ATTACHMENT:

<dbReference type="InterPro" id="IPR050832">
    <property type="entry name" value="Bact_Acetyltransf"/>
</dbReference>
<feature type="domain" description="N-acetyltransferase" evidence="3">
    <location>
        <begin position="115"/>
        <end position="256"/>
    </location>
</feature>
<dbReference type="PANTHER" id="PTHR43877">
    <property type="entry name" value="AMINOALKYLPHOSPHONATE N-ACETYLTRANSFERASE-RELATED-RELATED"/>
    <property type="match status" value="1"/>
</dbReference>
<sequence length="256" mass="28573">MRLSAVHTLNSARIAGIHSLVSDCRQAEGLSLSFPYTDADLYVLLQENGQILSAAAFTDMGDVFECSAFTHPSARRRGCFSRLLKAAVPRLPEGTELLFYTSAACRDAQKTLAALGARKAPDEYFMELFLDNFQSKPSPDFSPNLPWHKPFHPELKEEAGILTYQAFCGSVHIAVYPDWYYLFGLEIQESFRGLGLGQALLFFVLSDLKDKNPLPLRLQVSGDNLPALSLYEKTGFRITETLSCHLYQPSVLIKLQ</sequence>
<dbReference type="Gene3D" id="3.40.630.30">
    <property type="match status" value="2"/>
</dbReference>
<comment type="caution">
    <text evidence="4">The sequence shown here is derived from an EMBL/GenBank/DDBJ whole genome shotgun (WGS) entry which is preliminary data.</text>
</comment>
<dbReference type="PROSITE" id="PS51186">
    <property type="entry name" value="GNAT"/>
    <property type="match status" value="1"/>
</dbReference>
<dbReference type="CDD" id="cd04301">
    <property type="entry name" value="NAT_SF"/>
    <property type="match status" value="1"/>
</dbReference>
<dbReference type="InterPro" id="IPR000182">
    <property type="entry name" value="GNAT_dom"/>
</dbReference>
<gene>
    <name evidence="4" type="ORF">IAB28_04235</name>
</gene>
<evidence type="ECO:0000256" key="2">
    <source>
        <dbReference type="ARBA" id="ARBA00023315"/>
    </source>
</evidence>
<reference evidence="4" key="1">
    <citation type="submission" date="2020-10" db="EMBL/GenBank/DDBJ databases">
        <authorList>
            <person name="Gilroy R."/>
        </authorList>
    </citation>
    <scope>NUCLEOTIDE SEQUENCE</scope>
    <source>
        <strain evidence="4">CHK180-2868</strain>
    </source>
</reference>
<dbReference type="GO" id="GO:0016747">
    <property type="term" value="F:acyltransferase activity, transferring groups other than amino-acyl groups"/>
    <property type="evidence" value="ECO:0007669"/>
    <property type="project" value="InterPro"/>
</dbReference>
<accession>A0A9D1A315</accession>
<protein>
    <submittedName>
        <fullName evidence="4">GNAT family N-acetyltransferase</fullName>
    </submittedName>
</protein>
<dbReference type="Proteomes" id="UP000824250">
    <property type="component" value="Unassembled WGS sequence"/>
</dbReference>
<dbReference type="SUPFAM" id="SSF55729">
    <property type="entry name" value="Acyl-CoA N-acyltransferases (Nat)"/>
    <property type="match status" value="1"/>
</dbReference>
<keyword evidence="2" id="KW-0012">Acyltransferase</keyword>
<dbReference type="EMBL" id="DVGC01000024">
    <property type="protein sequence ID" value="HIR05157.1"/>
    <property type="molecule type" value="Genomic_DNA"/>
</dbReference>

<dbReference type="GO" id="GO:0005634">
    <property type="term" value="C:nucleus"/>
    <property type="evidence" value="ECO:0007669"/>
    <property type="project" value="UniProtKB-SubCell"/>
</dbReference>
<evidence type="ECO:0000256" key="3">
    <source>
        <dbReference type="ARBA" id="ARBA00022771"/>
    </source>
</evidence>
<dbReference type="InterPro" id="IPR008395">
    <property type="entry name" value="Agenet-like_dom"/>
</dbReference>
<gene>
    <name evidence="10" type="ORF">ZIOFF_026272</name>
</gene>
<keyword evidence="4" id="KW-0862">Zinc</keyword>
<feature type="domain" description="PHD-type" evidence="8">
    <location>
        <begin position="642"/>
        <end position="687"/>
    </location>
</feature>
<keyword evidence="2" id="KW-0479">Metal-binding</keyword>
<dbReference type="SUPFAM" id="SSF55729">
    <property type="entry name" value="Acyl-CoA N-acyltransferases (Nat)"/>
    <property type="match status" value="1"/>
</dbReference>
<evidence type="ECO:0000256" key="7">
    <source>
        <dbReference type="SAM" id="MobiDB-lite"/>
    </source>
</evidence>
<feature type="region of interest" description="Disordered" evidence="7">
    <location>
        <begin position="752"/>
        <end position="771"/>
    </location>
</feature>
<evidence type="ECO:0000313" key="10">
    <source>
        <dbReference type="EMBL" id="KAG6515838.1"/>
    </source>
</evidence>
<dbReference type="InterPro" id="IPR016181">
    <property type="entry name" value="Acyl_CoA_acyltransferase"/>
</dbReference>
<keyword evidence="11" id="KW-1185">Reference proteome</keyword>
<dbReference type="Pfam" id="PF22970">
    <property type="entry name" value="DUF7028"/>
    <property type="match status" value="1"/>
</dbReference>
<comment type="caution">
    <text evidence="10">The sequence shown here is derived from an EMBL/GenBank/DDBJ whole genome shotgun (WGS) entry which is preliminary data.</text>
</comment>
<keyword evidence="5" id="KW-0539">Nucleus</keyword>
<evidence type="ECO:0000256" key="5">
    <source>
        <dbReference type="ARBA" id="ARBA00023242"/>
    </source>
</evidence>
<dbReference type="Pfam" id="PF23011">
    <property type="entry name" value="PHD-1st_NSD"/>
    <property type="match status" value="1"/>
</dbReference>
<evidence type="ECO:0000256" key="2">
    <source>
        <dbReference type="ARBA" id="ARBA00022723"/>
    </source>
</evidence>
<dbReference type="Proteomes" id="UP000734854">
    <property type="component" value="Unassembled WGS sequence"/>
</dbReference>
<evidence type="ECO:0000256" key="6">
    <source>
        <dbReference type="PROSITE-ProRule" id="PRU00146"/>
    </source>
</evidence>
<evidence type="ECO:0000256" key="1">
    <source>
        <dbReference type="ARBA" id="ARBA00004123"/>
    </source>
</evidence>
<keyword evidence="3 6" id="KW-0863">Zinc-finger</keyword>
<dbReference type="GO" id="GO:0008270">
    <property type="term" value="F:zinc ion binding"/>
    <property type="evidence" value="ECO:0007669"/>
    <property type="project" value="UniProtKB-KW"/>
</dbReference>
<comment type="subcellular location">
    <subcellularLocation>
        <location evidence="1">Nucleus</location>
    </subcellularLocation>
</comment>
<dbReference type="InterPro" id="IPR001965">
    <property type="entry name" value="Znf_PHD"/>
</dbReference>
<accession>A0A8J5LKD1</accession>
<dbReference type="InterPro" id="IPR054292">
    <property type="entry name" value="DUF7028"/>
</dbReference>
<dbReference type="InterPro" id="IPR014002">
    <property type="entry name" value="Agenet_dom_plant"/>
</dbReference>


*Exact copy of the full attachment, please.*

<dbReference type="InterPro" id="IPR050832">
    <property type="entry name" value="Bact_Acetyltransf"/>
</dbReference>
<feature type="domain" description="N-acetyltransferase" evidence="3">
    <location>
        <begin position="115"/>
        <end position="256"/>
    </location>
</feature>
<dbReference type="PANTHER" id="PTHR43877">
    <property type="entry name" value="AMINOALKYLPHOSPHONATE N-ACETYLTRANSFERASE-RELATED-RELATED"/>
    <property type="match status" value="1"/>
</dbReference>
<sequence length="256" mass="28573">MRLSAVHTLNSARIAGIHSLVSDCRQAEGLSLSFPYTDADLYVLLQENGQILSAAAFTDMGDVFECSAFTHPSARRRGCFSRLLKAAVPRLPEGTELLFYTSAACRDAQKTLAALGARKAPDEYFMELFLDNFQSKPSPDFSPNLPWHKPFHPELKEEAGILTYQAFCGSVHIAVYPDWYYLFGLEIQESFRGLGLGQALLFFVLSDLKDKNPLPLRLQVSGDNLPALSLYEKTGFRITETLSCHLYQPSVLIKLQ</sequence>
<dbReference type="Gene3D" id="3.40.630.30">
    <property type="match status" value="2"/>
</dbReference>
<comment type="caution">
    <text evidence="4">The sequence shown here is derived from an EMBL/GenBank/DDBJ whole genome shotgun (WGS) entry which is preliminary data.</text>
</comment>
<dbReference type="PROSITE" id="PS51186">
    <property type="entry name" value="GNAT"/>
    <property type="match status" value="1"/>
</dbReference>
<dbReference type="CDD" id="cd04301">
    <property type="entry name" value="NAT_SF"/>
    <property type="match status" value="1"/>
</dbReference>
<dbReference type="InterPro" id="IPR000182">
    <property type="entry name" value="GNAT_dom"/>
</dbReference>
<gene>
    <name evidence="4" type="ORF">IAB28_04235</name>
</gene>
<evidence type="ECO:0000256" key="2">
    <source>
        <dbReference type="ARBA" id="ARBA00023315"/>
    </source>
</evidence>
<reference evidence="4" key="1">
    <citation type="submission" date="2020-10" db="EMBL/GenBank/DDBJ databases">
        <authorList>
            <person name="Gilroy R."/>
        </authorList>
    </citation>
    <scope>NUCLEOTIDE SEQUENCE</scope>
    <source>
        <strain evidence="4">CHK180-2868</strain>
    </source>
</reference>
<dbReference type="GO" id="GO:0016747">
    <property type="term" value="F:acyltransferase activity, transferring groups other than amino-acyl groups"/>
    <property type="evidence" value="ECO:0007669"/>
    <property type="project" value="InterPro"/>
</dbReference>
<accession>A0A9D1A315</accession>
<protein>
    <submittedName>
        <fullName evidence="4">GNAT family N-acetyltransferase</fullName>
    </submittedName>
</protein>
<dbReference type="Proteomes" id="UP000824250">
    <property type="component" value="Unassembled WGS sequence"/>
</dbReference>
<dbReference type="SUPFAM" id="SSF55729">
    <property type="entry name" value="Acyl-CoA N-acyltransferases (Nat)"/>
    <property type="match status" value="1"/>
</dbReference>
<keyword evidence="2" id="KW-0012">Acyltransferase</keyword>
<dbReference type="EMBL" id="DVGC01000024">
    <property type="protein sequence ID" value="HIR05157.1"/>
    <property type="molecule type" value="Genomic_DNA"/>
</dbReference>

<dbReference type="GO" id="GO:0005634">
    <property type="term" value="C:nucleus"/>
    <property type="evidence" value="ECO:0007669"/>
    <property type="project" value="UniProtKB-SubCell"/>
</dbReference>
<evidence type="ECO:0000256" key="3">
    <source>
        <dbReference type="ARBA" id="ARBA00022771"/>
    </source>
</evidence>
<dbReference type="InterPro" id="IPR008395">
    <property type="entry name" value="Agenet-like_dom"/>
</dbReference>
<gene>
    <name evidence="10" type="ORF">ZIOFF_026272</name>
</gene>
<keyword evidence="4" id="KW-0862">Zinc</keyword>
<feature type="domain" description="PHD-type" evidence="8">
    <location>
        <begin position="642"/>
        <end position="687"/>
    </location>
</feature>
<keyword evidence="2" id="KW-0479">Metal-binding</keyword>
<dbReference type="SUPFAM" id="SSF55729">
    <property type="entry name" value="Acyl-CoA N-acyltransferases (Nat)"/>
    <property type="match status" value="1"/>
</dbReference>
<evidence type="ECO:0000256" key="7">
    <source>
        <dbReference type="SAM" id="MobiDB-lite"/>
    </source>
</evidence>
<feature type="region of interest" description="Disordered" evidence="7">
    <location>
        <begin position="752"/>
        <end position="771"/>
    </location>
</feature>
<evidence type="ECO:0000313" key="10">
    <source>
        <dbReference type="EMBL" id="KAG6515838.1"/>
    </source>
</evidence>
<dbReference type="InterPro" id="IPR016181">
    <property type="entry name" value="Acyl_CoA_acyltransferase"/>
</dbReference>
<keyword evidence="11" id="KW-1185">Reference proteome</keyword>
<dbReference type="Pfam" id="PF22970">
    <property type="entry name" value="DUF7028"/>
    <property type="match status" value="1"/>
</dbReference>
<comment type="caution">
    <text evidence="10">The sequence shown here is derived from an EMBL/GenBank/DDBJ whole genome shotgun (WGS) entry which is preliminary data.</text>
</comment>
<keyword evidence="5" id="KW-0539">Nucleus</keyword>
<evidence type="ECO:0000256" key="5">
    <source>
        <dbReference type="ARBA" id="ARBA00023242"/>
    </source>
</evidence>
<dbReference type="Pfam" id="PF23011">
    <property type="entry name" value="PHD-1st_NSD"/>
    <property type="match status" value="1"/>
</dbReference>
<evidence type="ECO:0000256" key="2">
    <source>
        <dbReference type="ARBA" id="ARBA00022723"/>
    </source>
</evidence>
<dbReference type="Proteomes" id="UP000734854">
    <property type="component" value="Unassembled WGS sequence"/>
</dbReference>
<evidence type="ECO:0000256" key="6">
    <source>
        <dbReference type="PROSITE-ProRule" id="PRU00146"/>
    </source>
</evidence>
<evidence type="ECO:0000256" key="1">
    <source>
        <dbReference type="ARBA" id="ARBA00004123"/>
    </source>
</evidence>
<keyword evidence="3 6" id="KW-0863">Zinc-finger</keyword>
<dbReference type="GO" id="GO:0008270">
    <property type="term" value="F:zinc ion binding"/>
    <property type="evidence" value="ECO:0007669"/>
    <property type="project" value="UniProtKB-KW"/>
</dbReference>
<comment type="subcellular location">
    <subcellularLocation>
        <location evidence="1">Nucleus</location>
    </subcellularLocation>
</comment>
<dbReference type="InterPro" id="IPR001965">
    <property type="entry name" value="Znf_PHD"/>
</dbReference>
<accession>A0A8J5LKD1</accession>
<dbReference type="InterPro" id="IPR054292">
    <property type="entry name" value="DUF7028"/>
</dbReference>
<dbReference type="InterPro" id="IPR014002">
    <property type="entry name" value="Agenet_dom_plant"/>
</dbReference>